Aerial bombings with napalm prove just as ineffective due to the lizards burrowing ability. And after laying waste to the New Mexico State Fair (my favorite part) and flattening an Air Force base, the giant lizards continue their relentless march north, drawing a bead on Albuquerque itself. 

And with conventional weapons failing on all fronts (-- though those tanks should have been given a second chance, and I would've loved to see what a bazooka round would do against the lizard's hide), our heroine comes up with a possible solution -- if anyone is still listening to her. And just like with many B-movies of old, just when you think it's all over, it isn't.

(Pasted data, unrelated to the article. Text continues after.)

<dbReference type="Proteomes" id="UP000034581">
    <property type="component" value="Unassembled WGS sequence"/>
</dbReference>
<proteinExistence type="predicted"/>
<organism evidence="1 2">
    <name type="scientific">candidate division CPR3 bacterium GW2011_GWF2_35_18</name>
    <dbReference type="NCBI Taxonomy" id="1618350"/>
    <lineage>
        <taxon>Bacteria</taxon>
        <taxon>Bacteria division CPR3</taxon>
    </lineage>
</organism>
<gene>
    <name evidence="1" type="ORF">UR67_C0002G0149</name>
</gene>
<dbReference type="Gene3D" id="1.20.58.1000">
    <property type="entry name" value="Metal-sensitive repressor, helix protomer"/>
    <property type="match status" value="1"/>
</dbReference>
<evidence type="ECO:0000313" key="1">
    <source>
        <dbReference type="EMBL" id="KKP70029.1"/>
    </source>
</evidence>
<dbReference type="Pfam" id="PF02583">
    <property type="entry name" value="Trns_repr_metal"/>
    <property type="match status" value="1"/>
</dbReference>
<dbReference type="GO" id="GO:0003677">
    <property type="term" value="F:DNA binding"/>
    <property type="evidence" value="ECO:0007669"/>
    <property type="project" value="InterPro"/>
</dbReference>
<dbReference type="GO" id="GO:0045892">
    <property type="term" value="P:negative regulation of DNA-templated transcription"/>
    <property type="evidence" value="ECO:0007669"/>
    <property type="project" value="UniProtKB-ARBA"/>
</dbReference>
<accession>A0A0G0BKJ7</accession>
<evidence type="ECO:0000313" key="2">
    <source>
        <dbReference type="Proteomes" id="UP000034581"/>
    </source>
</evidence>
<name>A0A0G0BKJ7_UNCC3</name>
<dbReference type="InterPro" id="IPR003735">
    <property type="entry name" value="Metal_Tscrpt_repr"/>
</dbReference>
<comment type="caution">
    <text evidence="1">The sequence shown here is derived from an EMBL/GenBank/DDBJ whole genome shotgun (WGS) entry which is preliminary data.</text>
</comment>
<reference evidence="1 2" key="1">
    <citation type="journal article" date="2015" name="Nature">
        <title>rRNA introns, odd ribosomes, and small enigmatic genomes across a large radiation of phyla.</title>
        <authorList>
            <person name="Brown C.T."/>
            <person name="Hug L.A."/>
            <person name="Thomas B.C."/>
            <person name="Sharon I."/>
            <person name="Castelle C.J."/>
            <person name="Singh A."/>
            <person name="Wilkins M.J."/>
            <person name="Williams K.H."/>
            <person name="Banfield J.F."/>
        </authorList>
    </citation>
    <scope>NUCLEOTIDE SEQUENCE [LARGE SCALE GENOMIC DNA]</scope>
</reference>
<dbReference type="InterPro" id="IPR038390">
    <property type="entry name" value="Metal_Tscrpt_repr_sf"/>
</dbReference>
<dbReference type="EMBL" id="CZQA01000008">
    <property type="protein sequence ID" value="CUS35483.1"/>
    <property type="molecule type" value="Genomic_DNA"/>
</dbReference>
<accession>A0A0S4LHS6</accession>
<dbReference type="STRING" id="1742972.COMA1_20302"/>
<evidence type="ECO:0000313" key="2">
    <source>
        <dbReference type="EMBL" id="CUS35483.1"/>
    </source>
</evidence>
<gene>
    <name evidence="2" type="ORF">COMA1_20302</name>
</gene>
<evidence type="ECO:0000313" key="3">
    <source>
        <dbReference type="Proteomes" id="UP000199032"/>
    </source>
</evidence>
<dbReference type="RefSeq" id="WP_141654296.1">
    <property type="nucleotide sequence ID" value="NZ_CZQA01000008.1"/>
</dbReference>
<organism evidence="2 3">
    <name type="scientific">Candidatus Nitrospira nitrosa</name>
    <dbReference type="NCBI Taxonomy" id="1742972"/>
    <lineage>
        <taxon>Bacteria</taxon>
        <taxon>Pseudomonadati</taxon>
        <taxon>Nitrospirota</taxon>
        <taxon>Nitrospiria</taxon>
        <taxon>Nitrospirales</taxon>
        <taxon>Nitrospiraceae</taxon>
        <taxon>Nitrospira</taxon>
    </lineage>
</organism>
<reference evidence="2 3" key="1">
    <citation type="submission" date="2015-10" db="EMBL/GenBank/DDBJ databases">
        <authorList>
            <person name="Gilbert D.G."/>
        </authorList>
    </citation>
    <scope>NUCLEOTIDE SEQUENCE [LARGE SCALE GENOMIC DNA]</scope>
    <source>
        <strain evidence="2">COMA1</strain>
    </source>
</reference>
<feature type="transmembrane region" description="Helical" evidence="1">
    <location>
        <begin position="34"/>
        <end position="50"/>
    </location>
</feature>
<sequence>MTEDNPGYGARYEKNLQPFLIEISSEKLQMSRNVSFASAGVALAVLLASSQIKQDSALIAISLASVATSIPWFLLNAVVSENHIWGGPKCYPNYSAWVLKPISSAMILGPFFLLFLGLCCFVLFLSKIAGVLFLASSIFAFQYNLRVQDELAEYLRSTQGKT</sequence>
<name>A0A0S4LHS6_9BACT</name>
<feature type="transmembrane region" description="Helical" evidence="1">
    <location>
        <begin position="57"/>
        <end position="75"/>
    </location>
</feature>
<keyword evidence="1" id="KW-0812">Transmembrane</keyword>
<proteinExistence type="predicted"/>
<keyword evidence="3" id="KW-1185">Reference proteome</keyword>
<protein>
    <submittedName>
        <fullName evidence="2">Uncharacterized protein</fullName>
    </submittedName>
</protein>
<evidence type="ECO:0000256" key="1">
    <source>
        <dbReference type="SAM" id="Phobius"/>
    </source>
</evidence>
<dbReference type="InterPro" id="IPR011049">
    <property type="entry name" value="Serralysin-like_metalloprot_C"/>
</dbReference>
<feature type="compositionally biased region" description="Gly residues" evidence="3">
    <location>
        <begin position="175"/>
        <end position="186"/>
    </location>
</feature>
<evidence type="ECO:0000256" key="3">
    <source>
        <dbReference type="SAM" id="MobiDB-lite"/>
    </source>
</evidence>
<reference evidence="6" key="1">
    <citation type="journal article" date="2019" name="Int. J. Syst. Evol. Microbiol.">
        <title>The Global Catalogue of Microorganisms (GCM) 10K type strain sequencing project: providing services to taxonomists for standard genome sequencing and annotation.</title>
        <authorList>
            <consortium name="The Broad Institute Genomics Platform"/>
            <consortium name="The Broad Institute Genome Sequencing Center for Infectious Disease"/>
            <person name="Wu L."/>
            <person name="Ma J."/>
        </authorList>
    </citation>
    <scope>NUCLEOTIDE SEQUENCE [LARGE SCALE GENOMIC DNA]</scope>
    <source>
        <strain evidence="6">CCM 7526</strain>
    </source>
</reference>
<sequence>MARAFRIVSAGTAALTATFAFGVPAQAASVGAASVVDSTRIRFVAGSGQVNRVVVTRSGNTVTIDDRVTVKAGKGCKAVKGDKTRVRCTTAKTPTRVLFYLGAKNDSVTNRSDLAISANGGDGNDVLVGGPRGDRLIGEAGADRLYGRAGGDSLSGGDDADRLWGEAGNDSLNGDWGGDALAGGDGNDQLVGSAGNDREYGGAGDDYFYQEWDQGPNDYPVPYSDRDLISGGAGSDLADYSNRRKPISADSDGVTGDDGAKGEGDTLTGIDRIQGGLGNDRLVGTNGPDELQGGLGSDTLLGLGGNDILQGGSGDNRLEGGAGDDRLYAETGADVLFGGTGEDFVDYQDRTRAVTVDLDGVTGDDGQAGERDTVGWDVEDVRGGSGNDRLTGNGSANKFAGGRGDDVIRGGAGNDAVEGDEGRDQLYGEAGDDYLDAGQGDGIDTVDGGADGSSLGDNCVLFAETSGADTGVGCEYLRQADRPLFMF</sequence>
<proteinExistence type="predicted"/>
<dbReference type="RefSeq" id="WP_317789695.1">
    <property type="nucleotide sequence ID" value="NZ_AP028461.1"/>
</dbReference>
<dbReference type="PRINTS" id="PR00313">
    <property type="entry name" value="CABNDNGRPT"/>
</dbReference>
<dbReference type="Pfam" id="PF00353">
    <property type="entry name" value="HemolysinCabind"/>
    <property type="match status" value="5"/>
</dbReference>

Look. All I know is when I got to the last chapter of this book, I didn't want to read it. I simply did not want this insanity to end. Nay. I wanted this rampage to continue on indefinitely. And I sort of got my wish, as the last page is a perfect set-up for a sequel that, alas, hasn't happened yet. 

At a brisk 160 pages, this was a quick read that had me barking out loud with laughter with nearly every page turned. The Simons Signet paperback is long out of print and has gotten terribly expensive since I got mine -- if you can even find a hard copy. The good news is, you can now purchase a digital copy listed under the author's real name. Whichever version you choose, get to reading Gila! as soon as possible for a gruesomely good time.